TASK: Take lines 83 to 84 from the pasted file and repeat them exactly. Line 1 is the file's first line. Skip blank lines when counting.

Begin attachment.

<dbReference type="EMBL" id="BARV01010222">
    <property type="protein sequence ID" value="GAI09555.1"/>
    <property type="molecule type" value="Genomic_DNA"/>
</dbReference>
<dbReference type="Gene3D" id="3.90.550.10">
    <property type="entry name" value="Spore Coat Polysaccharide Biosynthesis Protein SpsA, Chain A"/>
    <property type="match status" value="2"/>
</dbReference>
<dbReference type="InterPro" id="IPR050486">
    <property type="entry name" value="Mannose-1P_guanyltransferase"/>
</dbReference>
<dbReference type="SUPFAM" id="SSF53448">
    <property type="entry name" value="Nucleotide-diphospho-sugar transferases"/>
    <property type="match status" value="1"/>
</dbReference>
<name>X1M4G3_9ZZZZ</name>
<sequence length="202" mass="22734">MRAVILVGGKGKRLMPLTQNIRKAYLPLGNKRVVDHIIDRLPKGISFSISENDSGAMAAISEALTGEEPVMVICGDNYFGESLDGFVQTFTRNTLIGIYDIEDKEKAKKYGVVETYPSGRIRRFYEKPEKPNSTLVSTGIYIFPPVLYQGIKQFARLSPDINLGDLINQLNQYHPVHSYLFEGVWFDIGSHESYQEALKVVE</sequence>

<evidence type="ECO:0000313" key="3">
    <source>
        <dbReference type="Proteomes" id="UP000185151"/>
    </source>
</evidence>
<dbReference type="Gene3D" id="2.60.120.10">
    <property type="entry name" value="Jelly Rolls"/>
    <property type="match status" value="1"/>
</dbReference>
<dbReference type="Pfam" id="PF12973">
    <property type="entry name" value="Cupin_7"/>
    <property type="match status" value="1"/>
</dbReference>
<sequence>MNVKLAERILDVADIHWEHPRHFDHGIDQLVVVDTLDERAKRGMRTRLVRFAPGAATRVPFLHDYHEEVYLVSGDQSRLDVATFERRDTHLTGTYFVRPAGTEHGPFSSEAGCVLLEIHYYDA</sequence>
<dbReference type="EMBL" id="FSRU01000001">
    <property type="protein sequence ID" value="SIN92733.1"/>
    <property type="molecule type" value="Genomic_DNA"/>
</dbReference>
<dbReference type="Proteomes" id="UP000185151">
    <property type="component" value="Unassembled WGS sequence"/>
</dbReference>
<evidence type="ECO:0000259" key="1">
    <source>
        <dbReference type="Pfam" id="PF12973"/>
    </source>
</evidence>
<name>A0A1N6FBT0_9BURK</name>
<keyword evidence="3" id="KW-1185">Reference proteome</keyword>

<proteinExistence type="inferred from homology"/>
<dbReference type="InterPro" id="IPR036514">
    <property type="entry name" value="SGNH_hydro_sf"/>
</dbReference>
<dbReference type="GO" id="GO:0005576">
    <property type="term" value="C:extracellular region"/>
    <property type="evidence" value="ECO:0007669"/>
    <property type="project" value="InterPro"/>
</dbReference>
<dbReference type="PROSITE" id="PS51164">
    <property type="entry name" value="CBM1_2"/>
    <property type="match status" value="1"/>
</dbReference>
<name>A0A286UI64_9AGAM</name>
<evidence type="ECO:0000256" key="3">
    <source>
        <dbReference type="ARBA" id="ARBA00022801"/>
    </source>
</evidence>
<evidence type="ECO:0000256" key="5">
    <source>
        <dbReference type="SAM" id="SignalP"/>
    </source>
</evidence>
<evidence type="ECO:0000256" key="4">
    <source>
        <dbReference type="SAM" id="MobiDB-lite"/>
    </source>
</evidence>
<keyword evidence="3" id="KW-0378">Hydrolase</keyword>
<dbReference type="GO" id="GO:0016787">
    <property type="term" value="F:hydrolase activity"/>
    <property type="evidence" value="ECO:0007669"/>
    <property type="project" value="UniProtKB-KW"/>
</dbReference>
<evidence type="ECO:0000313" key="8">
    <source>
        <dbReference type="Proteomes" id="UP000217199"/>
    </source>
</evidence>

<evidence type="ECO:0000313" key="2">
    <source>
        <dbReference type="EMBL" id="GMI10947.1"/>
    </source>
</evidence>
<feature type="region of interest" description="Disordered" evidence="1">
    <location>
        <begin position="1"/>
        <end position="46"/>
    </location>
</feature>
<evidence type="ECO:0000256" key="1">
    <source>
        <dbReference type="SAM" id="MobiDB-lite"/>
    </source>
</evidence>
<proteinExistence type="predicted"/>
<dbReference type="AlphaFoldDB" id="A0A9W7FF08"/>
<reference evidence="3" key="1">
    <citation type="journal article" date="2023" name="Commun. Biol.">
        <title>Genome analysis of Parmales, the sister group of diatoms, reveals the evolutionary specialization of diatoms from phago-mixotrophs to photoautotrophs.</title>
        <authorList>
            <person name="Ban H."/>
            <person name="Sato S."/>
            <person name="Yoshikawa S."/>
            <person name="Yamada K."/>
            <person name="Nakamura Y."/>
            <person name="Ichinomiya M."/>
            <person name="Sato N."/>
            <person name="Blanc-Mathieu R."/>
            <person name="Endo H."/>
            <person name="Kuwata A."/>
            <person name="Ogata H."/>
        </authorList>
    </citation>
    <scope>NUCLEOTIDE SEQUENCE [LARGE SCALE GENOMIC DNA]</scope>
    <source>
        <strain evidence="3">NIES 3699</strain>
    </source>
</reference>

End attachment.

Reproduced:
        <dbReference type="Proteomes" id="UP000217199"/>
    </source>